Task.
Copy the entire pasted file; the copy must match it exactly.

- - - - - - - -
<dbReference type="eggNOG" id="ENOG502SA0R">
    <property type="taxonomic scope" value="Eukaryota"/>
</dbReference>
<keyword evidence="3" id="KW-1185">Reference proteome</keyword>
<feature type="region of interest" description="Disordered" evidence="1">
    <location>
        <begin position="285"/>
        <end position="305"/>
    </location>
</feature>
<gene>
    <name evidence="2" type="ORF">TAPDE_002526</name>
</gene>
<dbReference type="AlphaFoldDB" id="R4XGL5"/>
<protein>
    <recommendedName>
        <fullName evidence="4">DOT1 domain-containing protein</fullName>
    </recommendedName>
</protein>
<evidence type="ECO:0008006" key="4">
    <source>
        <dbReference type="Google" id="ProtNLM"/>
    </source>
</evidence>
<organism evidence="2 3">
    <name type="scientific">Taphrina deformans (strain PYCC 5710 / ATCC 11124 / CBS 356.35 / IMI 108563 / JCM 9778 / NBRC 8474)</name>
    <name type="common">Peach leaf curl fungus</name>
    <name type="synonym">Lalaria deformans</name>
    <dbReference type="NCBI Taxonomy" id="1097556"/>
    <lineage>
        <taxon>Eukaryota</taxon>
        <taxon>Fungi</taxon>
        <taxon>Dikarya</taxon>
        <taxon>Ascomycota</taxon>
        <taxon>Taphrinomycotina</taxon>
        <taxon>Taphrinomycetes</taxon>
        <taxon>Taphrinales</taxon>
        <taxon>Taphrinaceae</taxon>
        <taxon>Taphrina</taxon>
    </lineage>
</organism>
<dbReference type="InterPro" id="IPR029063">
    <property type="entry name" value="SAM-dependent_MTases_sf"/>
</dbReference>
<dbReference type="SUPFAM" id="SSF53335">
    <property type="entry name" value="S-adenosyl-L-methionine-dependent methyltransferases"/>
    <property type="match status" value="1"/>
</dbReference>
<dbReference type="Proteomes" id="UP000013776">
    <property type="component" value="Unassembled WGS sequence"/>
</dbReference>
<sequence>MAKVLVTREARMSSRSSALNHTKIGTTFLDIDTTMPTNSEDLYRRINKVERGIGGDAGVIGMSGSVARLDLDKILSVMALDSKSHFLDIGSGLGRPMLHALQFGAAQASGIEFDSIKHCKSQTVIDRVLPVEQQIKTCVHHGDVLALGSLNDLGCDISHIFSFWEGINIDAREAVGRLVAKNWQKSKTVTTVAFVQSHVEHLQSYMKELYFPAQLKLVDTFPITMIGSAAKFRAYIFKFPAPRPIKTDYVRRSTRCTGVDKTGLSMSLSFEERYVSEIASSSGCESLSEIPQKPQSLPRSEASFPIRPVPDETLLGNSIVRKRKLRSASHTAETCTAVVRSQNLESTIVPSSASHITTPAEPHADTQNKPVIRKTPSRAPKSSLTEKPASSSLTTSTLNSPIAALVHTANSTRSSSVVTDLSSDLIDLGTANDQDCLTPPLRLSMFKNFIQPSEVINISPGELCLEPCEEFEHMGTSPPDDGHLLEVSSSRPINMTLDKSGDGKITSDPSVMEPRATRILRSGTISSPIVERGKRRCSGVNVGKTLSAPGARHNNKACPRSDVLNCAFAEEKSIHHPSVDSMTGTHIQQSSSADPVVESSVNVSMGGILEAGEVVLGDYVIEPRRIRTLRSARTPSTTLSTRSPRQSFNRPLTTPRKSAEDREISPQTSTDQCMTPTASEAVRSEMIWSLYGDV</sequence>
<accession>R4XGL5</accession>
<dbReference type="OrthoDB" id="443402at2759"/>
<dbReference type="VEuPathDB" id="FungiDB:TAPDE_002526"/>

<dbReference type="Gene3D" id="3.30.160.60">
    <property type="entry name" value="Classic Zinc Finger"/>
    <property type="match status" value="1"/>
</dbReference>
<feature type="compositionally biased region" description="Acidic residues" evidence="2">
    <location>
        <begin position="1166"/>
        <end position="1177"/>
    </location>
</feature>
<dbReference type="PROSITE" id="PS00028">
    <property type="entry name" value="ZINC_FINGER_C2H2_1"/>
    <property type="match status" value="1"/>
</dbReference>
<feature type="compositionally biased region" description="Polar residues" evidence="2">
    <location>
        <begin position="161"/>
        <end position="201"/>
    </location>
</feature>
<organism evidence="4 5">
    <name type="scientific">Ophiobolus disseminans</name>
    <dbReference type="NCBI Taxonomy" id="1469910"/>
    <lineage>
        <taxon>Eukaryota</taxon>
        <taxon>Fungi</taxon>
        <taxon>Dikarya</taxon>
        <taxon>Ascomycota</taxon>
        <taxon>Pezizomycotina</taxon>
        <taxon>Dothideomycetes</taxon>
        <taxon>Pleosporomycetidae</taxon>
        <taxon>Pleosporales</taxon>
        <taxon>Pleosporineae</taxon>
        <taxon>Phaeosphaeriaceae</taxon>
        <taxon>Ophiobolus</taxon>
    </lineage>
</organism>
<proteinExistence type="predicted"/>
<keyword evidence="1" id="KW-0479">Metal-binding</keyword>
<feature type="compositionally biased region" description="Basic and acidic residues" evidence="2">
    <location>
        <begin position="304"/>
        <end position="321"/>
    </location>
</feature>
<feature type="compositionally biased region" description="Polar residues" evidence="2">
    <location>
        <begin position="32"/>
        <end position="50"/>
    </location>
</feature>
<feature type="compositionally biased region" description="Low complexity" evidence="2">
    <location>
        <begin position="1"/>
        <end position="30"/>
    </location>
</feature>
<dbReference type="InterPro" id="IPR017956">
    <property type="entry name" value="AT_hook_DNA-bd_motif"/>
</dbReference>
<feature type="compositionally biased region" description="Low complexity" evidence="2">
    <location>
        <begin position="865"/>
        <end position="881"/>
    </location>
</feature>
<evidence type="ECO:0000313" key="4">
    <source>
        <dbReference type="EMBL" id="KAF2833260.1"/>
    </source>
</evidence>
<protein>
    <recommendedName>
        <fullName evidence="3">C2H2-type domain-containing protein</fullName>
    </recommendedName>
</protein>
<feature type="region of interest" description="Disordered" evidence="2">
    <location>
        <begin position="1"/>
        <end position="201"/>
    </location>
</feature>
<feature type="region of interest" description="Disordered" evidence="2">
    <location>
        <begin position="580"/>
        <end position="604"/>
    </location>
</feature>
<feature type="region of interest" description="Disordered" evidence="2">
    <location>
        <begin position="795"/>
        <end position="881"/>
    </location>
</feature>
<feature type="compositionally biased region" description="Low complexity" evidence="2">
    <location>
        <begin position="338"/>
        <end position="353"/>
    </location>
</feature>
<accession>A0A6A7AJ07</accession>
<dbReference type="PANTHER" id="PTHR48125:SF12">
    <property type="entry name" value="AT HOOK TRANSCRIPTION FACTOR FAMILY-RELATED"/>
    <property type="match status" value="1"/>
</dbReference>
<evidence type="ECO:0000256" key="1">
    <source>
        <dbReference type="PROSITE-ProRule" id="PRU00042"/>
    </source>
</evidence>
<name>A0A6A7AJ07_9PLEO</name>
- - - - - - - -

<dbReference type="eggNOG" id="ENOG502SA0R">
    <property type="taxonomic scope" value="Eukaryota"/>
</dbReference>
<keyword evidence="3" id="KW-1185">Reference proteome</keyword>
<feature type="region of interest" description="Disordered" evidence="1">
    <location>
        <begin position="285"/>
        <end position="305"/>
    </location>
</feature>
<gene>
    <name evidence="2" type="ORF">TAPDE_002526</name>
</gene>
<dbReference type="AlphaFoldDB" id="R4XGL5"/>
<protein>
    <recommendedName>
        <fullName evidence="4">DOT1 domain-containing protein</fullName>
    </recommendedName>
</protein>
<evidence type="ECO:0008006" key="4">
    <source>
        <dbReference type="Google" id="ProtNLM"/>
    </source>
</evidence>
<organism evidence="2 3">
    <name type="scientific">Taphrina deformans (strain PYCC 5710 / ATCC 11124 / CBS 356.35 / IMI 108563 / JCM 9778 / NBRC 8474)</name>
    <name type="common">Peach leaf curl fungus</name>
    <name type="synonym">Lalaria deformans</name>
    <dbReference type="NCBI Taxonomy" id="1097556"/>
    <lineage>
        <taxon>Eukaryota</taxon>
        <taxon>Fungi</taxon>
        <taxon>Dikarya</taxon>
        <taxon>Ascomycota</taxon>
        <taxon>Taphrinomycotina</taxon>
        <taxon>Taphrinomycetes</taxon>
        <taxon>Taphrinales</taxon>
        <taxon>Taphrinaceae</taxon>
        <taxon>Taphrina</taxon>
    </lineage>
</organism>
<dbReference type="InterPro" id="IPR029063">
    <property type="entry name" value="SAM-dependent_MTases_sf"/>
</dbReference>
<dbReference type="SUPFAM" id="SSF53335">
    <property type="entry name" value="S-adenosyl-L-methionine-dependent methyltransferases"/>
    <property type="match status" value="1"/>
</dbReference>
<dbReference type="Proteomes" id="UP000013776">
    <property type="component" value="Unassembled WGS sequence"/>
</dbReference>
<sequence>MAKVLVTREARMSSRSSALNHTKIGTTFLDIDTTMPTNSEDLYRRINKVERGIGGDAGVIGMSGSVARLDLDKILSVMALDSKSHFLDIGSGLGRPMLHALQFGAAQASGIEFDSIKHCKSQTVIDRVLPVEQQIKTCVHHGDVLALGSLNDLGCDISHIFSFWEGINIDAREAVGRLVAKNWQKSKTVTTVAFVQSHVEHLQSYMKELYFPAQLKLVDTFPITMIGSAAKFRAYIFKFPAPRPIKTDYVRRSTRCTGVDKTGLSMSLSFEERYVSEIASSSGCESLSEIPQKPQSLPRSEASFPIRPVPDETLLGNSIVRKRKLRSASHTAETCTAVVRSQNLESTIVPSSASHITTPAEPHADTQNKPVIRKTPSRAPKSSLTEKPASSSLTTSTLNSPIAALVHTANSTRSSSVVTDLSSDLIDLGTANDQDCLTPPLRLSMFKNFIQPSEVINISPGELCLEPCEEFEHMGTSPPDDGHLLEVSSSRPINMTLDKSGDGKITSDPSVMEPRATRILRSGTISSPIVERGKRRCSGVNVGKTLSAPGARHNNKACPRSDVLNCAFAEEKSIHHPSVDSMTGTHIQQSSSADPVVESSVNVSMGGILEAGEVVLGDYVIEPRRIRTLRSARTPSTTLSTRSPRQSFNRPLTTPRKSAEDREISPQTSTDQCMTPTASEAVRSEMIWSLYGDV</sequence>
<accession>R4XGL5</accession>
<dbReference type="OrthoDB" id="443402at2759"/>
<dbReference type="VEuPathDB" id="FungiDB:TAPDE_002526"/>

<dbReference type="Gene3D" id="3.30.160.60">
    <property type="entry name" value="Classic Zinc Finger"/>
    <property type="match status" value="1"/>
</dbReference>
<feature type="compositionally biased region" description="Acidic residues" evidence="2">
    <location>
        <begin position="1166"/>
        <end position="1177"/>
    </location>
</feature>
<dbReference type="PROSITE" id="PS00028">
    <property type="entry name" value="ZINC_FINGER_C2H2_1"/>
    <property type="match status" value="1"/>
</dbReference>
<feature type="compositionally biased region" description="Polar residues" evidence="2">
    <location>
        <begin position="161"/>
        <end position="201"/>
    </location>
</feature>
<organism evidence="4 5">
    <name type="scientific">Ophiobolus disseminans</name>
    <dbReference type="NCBI Taxonomy" id="1469910"/>
    <lineage>
        <taxon>Eukaryota</taxon>
        <taxon>Fungi</taxon>
        <taxon>Dikarya</taxon>
        <taxon>Ascomycota</taxon>
        <taxon>Pezizomycotina</taxon>
        <taxon>Dothideomycetes</taxon>
        <taxon>Pleosporomycetidae</taxon>
        <taxon>Pleosporales</taxon>
        <taxon>Pleosporineae</taxon>
        <taxon>Phaeosphaeriaceae</taxon>
        <taxon>Ophiobolus</taxon>
    </lineage>
</organism>
<proteinExistence type="predicted"/>
<keyword evidence="1" id="KW-0479">Metal-binding</keyword>
<feature type="compositionally biased region" description="Basic and acidic residues" evidence="2">
    <location>
        <begin position="304"/>
        <end position="321"/>
    </location>
</feature>
<feature type="compositionally biased region" description="Polar residues" evidence="2">
    <location>
        <begin position="32"/>
        <end position="50"/>
    </location>
</feature>
<feature type="compositionally biased region" description="Low complexity" evidence="2">
    <location>
        <begin position="1"/>
        <end position="30"/>
    </location>
</feature>
<dbReference type="InterPro" id="IPR017956">
    <property type="entry name" value="AT_hook_DNA-bd_motif"/>
</dbReference>
<feature type="compositionally biased region" description="Low complexity" evidence="2">
    <location>
        <begin position="865"/>
        <end position="881"/>
    </location>
</feature>
<evidence type="ECO:0000313" key="4">
    <source>
        <dbReference type="EMBL" id="KAF2833260.1"/>
    </source>
</evidence>
<protein>
    <recommendedName>
        <fullName evidence="3">C2H2-type domain-containing protein</fullName>
    </recommendedName>
</protein>
<feature type="region of interest" description="Disordered" evidence="2">
    <location>
        <begin position="1"/>
        <end position="201"/>
    </location>
</feature>
<feature type="region of interest" description="Disordered" evidence="2">
    <location>
        <begin position="580"/>
        <end position="604"/>
    </location>
</feature>
<feature type="region of interest" description="Disordered" evidence="2">
    <location>
        <begin position="795"/>
        <end position="881"/>
    </location>
</feature>
<feature type="compositionally biased region" description="Low complexity" evidence="2">
    <location>
        <begin position="338"/>
        <end position="353"/>
    </location>
</feature>
<accession>A0A6A7AJ07</accession>
<dbReference type="PANTHER" id="PTHR48125:SF12">
    <property type="entry name" value="AT HOOK TRANSCRIPTION FACTOR FAMILY-RELATED"/>
    <property type="match status" value="1"/>
</dbReference>
<evidence type="ECO:0000256" key="1">
    <source>
        <dbReference type="PROSITE-ProRule" id="PRU00042"/>
    </source>
</evidence>
<name>A0A6A7AJ07_9PLEO</name>